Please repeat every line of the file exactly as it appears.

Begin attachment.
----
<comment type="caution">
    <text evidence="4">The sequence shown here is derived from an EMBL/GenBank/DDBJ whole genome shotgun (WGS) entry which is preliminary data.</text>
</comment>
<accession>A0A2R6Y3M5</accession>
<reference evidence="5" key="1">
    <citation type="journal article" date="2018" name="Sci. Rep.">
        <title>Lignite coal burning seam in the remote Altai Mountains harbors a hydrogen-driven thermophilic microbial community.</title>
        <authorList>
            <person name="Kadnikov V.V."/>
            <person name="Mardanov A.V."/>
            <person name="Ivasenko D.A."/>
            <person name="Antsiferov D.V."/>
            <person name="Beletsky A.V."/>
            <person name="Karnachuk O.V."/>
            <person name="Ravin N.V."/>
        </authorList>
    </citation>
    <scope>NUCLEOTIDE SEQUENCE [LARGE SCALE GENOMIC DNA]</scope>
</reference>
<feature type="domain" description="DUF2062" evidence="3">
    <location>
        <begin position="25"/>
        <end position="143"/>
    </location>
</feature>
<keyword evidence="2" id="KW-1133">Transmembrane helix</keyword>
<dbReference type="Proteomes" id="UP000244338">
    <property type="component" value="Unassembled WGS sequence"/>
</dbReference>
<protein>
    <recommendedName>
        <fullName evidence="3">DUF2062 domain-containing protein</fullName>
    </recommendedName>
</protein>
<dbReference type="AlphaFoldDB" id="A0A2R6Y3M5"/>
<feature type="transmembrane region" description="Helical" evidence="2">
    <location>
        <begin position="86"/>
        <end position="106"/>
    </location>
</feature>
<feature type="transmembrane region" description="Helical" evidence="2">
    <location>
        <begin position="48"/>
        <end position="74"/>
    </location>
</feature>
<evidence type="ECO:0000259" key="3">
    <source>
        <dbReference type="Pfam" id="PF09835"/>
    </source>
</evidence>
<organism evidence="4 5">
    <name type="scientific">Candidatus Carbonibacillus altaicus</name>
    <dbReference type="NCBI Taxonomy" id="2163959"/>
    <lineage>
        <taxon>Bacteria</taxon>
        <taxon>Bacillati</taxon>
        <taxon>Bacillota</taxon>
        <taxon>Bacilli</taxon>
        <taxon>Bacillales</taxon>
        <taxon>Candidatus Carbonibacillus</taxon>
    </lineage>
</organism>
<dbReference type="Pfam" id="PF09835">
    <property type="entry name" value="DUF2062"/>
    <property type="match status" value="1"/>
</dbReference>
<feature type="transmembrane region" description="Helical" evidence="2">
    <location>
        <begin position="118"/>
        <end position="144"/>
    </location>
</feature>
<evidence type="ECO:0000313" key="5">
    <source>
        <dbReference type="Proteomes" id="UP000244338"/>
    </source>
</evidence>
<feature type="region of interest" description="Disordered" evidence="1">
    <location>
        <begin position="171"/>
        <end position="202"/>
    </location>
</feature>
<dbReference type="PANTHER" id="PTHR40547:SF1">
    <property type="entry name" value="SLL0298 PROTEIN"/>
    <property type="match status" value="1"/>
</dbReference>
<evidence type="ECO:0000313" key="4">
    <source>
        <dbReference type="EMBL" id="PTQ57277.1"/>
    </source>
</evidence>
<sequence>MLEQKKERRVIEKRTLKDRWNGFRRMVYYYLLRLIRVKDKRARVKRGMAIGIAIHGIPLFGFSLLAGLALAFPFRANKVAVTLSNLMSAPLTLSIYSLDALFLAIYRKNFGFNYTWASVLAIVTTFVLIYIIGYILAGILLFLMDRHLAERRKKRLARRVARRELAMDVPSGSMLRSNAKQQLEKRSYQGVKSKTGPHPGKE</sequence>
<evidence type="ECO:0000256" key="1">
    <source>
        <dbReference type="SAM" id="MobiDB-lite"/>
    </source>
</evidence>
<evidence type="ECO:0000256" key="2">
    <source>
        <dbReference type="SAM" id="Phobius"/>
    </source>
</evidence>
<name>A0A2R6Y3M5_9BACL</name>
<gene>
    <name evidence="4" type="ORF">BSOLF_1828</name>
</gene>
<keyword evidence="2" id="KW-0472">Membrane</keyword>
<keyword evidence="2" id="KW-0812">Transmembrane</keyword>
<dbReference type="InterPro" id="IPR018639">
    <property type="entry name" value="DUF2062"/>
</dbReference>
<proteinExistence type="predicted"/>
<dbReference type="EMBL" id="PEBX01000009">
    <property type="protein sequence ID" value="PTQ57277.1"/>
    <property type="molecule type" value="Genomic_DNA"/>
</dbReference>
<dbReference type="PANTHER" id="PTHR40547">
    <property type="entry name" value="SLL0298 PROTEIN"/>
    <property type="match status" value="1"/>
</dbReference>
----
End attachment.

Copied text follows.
<comment type="caution">
    <text evidence="4">The sequence shown here is derived from an EMBL/GenBank/DDBJ whole genome shotgun (WGS) entry which is preliminary data.</text>
</comment>
<accession>A0A2R6Y3M5</accession>
<reference evidence="5" key="1">
    <citation type="journal article" date="2018" name="Sci. Rep.">
        <title>Lignite coal burning seam in the remote Altai Mountains harbors a hydrogen-driven thermophilic microbial community.</title>
        <authorList>
            <person name="Kadnikov V.V."/>
            <person name="Mardanov A.V."/>
            <person name="Ivasenko D.A."/>
            <person name="Antsiferov D.V."/>
            <person name="Beletsky A.V."/>
            <person name="Karnachuk O.V."/>
            <person name="Ravin N.V."/>
        </authorList>
    </citation>
    <scope>NUCLEOTIDE SEQUENCE [LARGE SCALE GENOMIC DNA]</scope>
</reference>
<feature type="domain" description="DUF2062" evidence="3">
    <location>
        <begin position="25"/>
        <end position="143"/>
    </location>
</feature>
<keyword evidence="2" id="KW-1133">Transmembrane helix</keyword>
<dbReference type="Proteomes" id="UP000244338">
    <property type="component" value="Unassembled WGS sequence"/>
</dbReference>
<protein>
    <recommendedName>
        <fullName evidence="3">DUF2062 domain-containing protein</fullName>
    </recommendedName>
</protein>
<dbReference type="AlphaFoldDB" id="A0A2R6Y3M5"/>
<feature type="transmembrane region" description="Helical" evidence="2">
    <location>
        <begin position="86"/>
        <end position="106"/>
    </location>
</feature>
<feature type="transmembrane region" description="Helical" evidence="2">
    <location>
        <begin position="48"/>
        <end position="74"/>
    </location>
</feature>
<evidence type="ECO:0000259" key="3">
    <source>
        <dbReference type="Pfam" id="PF09835"/>
    </source>
</evidence>
<organism evidence="4 5">
    <name type="scientific">Candidatus Carbonibacillus altaicus</name>
    <dbReference type="NCBI Taxonomy" id="2163959"/>
    <lineage>
        <taxon>Bacteria</taxon>
        <taxon>Bacillati</taxon>
        <taxon>Bacillota</taxon>
        <taxon>Bacilli</taxon>
        <taxon>Bacillales</taxon>
        <taxon>Candidatus Carbonibacillus</taxon>
    </lineage>
</organism>
<dbReference type="Pfam" id="PF09835">
    <property type="entry name" value="DUF2062"/>
    <property type="match status" value="1"/>
</dbReference>
<feature type="transmembrane region" description="Helical" evidence="2">
    <location>
        <begin position="118"/>
        <end position="144"/>
    </location>
</feature>
<evidence type="ECO:0000313" key="5">
    <source>
        <dbReference type="Proteomes" id="UP000244338"/>
    </source>
</evidence>
<feature type="region of interest" description="Disordered" evidence="1">
    <location>
        <begin position="171"/>
        <end position="202"/>
    </location>
</feature>
<dbReference type="PANTHER" id="PTHR40547:SF1">
    <property type="entry name" value="SLL0298 PROTEIN"/>
    <property type="match status" value="1"/>
</dbReference>
<evidence type="ECO:0000313" key="4">
    <source>
        <dbReference type="EMBL" id="PTQ57277.1"/>
    </source>
</evidence>
<sequence>MLEQKKERRVIEKRTLKDRWNGFRRMVYYYLLRLIRVKDKRARVKRGMAIGIAIHGIPLFGFSLLAGLALAFPFRANKVAVTLSNLMSAPLTLSIYSLDALFLAIYRKNFGFNYTWASVLAIVTTFVLIYIIGYILAGILLFLMDRHLAERRKKRLARRVARRELAMDVPSGSMLRSNAKQQLEKRSYQGVKSKTGPHPGKE</sequence>
<evidence type="ECO:0000256" key="1">
    <source>
        <dbReference type="SAM" id="MobiDB-lite"/>
    </source>
</evidence>
<evidence type="ECO:0000256" key="2">
    <source>
        <dbReference type="SAM" id="Phobius"/>
    </source>
</evidence>
<name>A0A2R6Y3M5_9BACL</name>
<gene>
    <name evidence="4" type="ORF">BSOLF_1828</name>
</gene>
<keyword evidence="2" id="KW-0472">Membrane</keyword>
<keyword evidence="2" id="KW-0812">Transmembrane</keyword>
<dbReference type="InterPro" id="IPR018639">
    <property type="entry name" value="DUF2062"/>
</dbReference>
<proteinExistence type="predicted"/>
<dbReference type="EMBL" id="PEBX01000009">
    <property type="protein sequence ID" value="PTQ57277.1"/>
    <property type="molecule type" value="Genomic_DNA"/>
</dbReference>
<dbReference type="PANTHER" id="PTHR40547">
    <property type="entry name" value="SLL0298 PROTEIN"/>
    <property type="match status" value="1"/>
</dbReference>